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Workin’ Up a Sweat

 

Workin’ Up a Sweat

Getting up and moving might sound daunting while in treatment, but it can lead to a big difference in how you feel both mentally and physically.

The National Comprehensive Cancer Network found that moderate exercise not only uplifts your mood but also reduces fatigue, increases muscle strength, improves cardiovascular function and protects bones. Jump-start your active journey with the help of these four wellness programs centered on cancer warriors.


yoga4cancer

Tari Prinster was diagnosed with cancer in 2000 when both the world of yoga and the world of cancer looked very different. A longtime yogi, Prinster tried to find spaces that could apply yoga concepts to her diagnosis, but the search was fruitless.

“I looked around and noticed that nowhere in the yoga world was there anybody who knew anything about cancer,” Prinster recalls. “When I mentioned cancer, even to my guru yoga teachers, they kind of got wide-eyed and told me to go lie down, take it easy and not move. And that is exactly what I did not want to do.”

Feeling disappointed with the yoga world, Prinster began to study the benefits yoga could offer someone with cancer other than basic relaxation. Prinster found that yoga can improve your immune system, decrease constipation, increase range of motion and strengthen bone density.

After completing her treatment, Prinster received certification to teach yoga and launched a class at a studio in New York City. She contacted patient advocates at local hospitals who informed cancer warriors in talk therapy groups about her class. The clients started pouring in immediately. “They didn’t want to just sit and talk anymore,” Prinster says. “Like me, they wanted to do. And in a yoga class, we just do yoga.”

With the growing popularity, Prinster realized she needed more help. After establishing yoga4cancer, Prinster developed a certification program to train yoga teachers in the specific needs of cancer warriors. Just like there are categories of yoga for seniors or people who are pregnant, Prinster believes there needs to be a category of oncology yoga.

The American Cancer Society and the U.S. Department of Health and Human Services now recommend 150–320 minutes of yoga per week to speed recovery or defend against cancer occurrence and recurrence. However, a warrior may feel intimidated or uneasy attending a yoga class with a teacher uninformed on the effects cancer and treatment can have on the body. This is where yoga4cancer, which constantly conducts research alongside healthcare professionals on the scientific benefits of oncology yoga, has you covered.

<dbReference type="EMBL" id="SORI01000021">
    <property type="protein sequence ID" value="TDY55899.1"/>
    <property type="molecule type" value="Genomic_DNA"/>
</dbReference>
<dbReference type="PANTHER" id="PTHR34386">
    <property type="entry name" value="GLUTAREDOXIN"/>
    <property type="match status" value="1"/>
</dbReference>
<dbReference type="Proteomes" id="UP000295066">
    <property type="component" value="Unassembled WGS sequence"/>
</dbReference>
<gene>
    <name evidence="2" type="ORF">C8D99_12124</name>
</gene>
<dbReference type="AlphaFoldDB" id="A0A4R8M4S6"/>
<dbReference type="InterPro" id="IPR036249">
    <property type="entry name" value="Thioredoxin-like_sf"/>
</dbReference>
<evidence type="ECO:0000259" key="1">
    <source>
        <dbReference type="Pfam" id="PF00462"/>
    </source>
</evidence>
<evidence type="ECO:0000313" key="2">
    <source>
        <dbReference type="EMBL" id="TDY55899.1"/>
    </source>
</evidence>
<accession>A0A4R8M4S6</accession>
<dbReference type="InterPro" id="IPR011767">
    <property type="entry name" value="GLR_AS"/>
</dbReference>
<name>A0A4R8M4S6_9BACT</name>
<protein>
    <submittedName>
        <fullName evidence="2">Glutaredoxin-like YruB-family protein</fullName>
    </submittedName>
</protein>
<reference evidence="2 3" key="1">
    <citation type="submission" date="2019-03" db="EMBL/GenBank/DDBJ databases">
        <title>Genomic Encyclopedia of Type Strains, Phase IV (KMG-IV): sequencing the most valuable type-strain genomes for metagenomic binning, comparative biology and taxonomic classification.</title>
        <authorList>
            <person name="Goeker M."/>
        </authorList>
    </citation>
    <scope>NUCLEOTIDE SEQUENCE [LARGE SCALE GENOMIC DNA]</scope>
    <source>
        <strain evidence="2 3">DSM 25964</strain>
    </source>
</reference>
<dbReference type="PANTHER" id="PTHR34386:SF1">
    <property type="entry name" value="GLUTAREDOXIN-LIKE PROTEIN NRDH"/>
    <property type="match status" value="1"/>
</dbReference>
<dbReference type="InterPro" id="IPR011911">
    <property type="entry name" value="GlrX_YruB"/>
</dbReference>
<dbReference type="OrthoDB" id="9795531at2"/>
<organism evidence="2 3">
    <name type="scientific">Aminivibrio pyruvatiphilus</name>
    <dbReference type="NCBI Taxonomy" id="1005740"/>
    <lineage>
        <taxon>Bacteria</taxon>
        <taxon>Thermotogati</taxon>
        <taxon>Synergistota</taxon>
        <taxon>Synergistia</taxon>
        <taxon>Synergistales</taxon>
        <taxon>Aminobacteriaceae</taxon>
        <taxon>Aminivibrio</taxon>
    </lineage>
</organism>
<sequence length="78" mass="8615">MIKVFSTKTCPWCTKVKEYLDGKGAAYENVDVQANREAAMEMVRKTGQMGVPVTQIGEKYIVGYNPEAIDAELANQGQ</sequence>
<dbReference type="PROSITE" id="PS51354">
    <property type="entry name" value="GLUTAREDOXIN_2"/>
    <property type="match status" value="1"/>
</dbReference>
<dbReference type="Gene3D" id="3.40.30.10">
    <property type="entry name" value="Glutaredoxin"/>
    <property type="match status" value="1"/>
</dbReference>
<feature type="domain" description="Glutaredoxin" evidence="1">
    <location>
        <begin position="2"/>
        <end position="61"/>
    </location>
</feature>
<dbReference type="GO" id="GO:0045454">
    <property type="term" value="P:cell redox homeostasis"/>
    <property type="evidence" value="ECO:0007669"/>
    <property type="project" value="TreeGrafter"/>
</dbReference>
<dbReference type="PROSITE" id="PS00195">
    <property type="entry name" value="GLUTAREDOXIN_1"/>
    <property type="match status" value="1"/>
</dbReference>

“We retrain [teachers] to use the language of cancer, to talk about the system, to talk about common side effects such as neuropathy and lymphedema and, in the end, to talk about cancer in a way that is reassuring to a student,” says Prinster. “And that assurance and authenticity is what will bring a cancer survivor back.”

Learn more about yoga4cancer and sign up for free classes at y4c.com.


Cancer Exercise App

If you’re looking for a variety of exercises to choose from, the Cancer Exercise App is for you. Completely customizable based on your cancer type, your level of fatigue and your treatment schedule and type, this app will create a guided exercise plan to keep you active no matter your fitness level. Whether you’re focused on strength and resistance or aerobic and endurance, a program will be formulated based on scientific guidelines from the American College of Sports Medicine for cancer warriors.

Available on iOS, free.

See Also


MyVictory

For seasoned gym rats, classes through MyVictory might be for you. Becoming a member will grant you access to hundreds of live classes, unlimited on demand content and targeted and tracked fitness goals. There’s pilates, yoga, HIIT and cardio routines galore. MyVictory’s mission is to improve warriors’ quality of life while reducing risk for recurrence in a motivational setting online.

Visit myvictory.com for membership options and pricing.


MGH Cancer Center Videos

Apps or classes not really your thing? If you’re looking to get in a quick workout here and there, don’t hesitate to throw on a YouTube video from Massachusetts General Hospital (MGH) Cancer Center. Developed by MGH Cancer Center’s Lifestyle Medicine program, these free exercise videos range from 20 to 30 minutes for every level and ability with modifications shown along the way. In light, medium and hard intensity, there’s yoga, cardio dance and full body routines right at your fingertips.

Visit youtube.com/massgeneralcancer to browse free videos.

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